In August 21, 2017: Millions of people gathered at places all over this country to watch the sun be eclipsed by the moon for roughly 2 and a half minutes. Oh yes, I had the glasses and my wife and I sat on our deck and had the perfect view of this phenomenon. I can say it did get a little cooler and the crickets began to chirp at totality, but other than that I just was not amazed. Don’t get me wrong here; I’m pleased we saw it. But that’s it. It was dark, now it is light again and by 8:30 pm in my time zone it will be dark again.
August 21, 1969, is the date that has the special meaning for me. I had been talking about being a NASCAR race driver since I was 5 years old (1952) and on this night in 1969, that talk was to become reality. My friends and I had bought a 1959 Plymouth from a guy who raced it weekly at the Columbia Speedway and got a good deal on it. We towed it home with Marty’s Daddy’s truck on Tuesday night. Wednesday we painted my name on the door and painted “PLYMOUTH” on the quarter-panel, changed the oil and changed the spark plugs.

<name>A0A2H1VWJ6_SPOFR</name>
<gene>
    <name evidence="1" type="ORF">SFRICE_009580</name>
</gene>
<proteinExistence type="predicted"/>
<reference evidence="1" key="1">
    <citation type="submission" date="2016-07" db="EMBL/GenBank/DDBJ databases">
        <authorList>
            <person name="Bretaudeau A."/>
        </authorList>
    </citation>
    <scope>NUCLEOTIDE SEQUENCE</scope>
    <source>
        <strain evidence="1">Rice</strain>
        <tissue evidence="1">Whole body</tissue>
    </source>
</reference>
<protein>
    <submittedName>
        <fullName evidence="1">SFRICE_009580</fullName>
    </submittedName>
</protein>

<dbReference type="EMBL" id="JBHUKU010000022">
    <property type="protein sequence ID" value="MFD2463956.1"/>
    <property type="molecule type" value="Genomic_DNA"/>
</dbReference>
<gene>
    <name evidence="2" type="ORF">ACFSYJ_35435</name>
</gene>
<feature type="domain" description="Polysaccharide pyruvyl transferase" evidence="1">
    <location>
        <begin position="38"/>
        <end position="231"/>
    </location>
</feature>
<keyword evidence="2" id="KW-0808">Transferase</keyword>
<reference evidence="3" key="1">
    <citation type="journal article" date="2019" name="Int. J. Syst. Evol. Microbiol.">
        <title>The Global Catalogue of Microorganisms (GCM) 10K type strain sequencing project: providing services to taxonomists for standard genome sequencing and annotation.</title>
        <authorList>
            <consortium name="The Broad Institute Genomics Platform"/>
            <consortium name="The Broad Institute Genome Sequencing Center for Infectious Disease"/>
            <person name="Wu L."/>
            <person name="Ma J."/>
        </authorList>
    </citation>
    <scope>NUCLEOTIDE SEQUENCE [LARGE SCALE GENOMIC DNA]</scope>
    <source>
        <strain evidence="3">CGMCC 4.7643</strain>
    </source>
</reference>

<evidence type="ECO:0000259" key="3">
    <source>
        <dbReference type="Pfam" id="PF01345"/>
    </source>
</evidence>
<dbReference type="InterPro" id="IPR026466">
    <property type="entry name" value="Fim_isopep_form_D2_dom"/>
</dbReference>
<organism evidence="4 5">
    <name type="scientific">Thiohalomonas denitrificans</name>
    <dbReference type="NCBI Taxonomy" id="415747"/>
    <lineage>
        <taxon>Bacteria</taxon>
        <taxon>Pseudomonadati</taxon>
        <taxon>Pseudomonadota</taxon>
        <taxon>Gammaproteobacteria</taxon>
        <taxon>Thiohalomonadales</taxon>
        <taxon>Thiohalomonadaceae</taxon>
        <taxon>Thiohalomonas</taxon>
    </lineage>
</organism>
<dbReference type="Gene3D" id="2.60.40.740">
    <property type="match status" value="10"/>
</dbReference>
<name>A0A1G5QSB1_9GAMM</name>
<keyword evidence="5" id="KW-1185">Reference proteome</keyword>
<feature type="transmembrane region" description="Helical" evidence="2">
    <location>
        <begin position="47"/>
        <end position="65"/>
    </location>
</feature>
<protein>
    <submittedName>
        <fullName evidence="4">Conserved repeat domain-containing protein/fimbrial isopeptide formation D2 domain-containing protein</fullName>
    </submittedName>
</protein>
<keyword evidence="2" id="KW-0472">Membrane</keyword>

Thursday evening, we hooked the Plymouth to the back of the same truck that towed the car home and pulled it to Columbia Speedway. I bought my NASCAR license that night (still have them) and prepared to become that race driver I had talked about for so long. We didn’t have enough money between us to get my crew NASCAR licenses so we sort of used the old “sneak in the pits when no one was looking” scam.
When they called for practice for the Hobby Division I climbed in, buckled up and put on my helmet. Easing out of the pits onto the red clay track saturated from the water truck’s continuous dowsing, I slowly made my way around the speedway. Climbing through that window the first time as a real race driver was pretty awesome, but as I circled that track, the feelings ran rampant. As I came slowly off turn four, I looked over to the infield where so many of my friends were gathered with poster signs to cheer me on. Every time I went by the cheers were loud. After all, these folks had been listening to my never ending talk of this night for almost 20 years.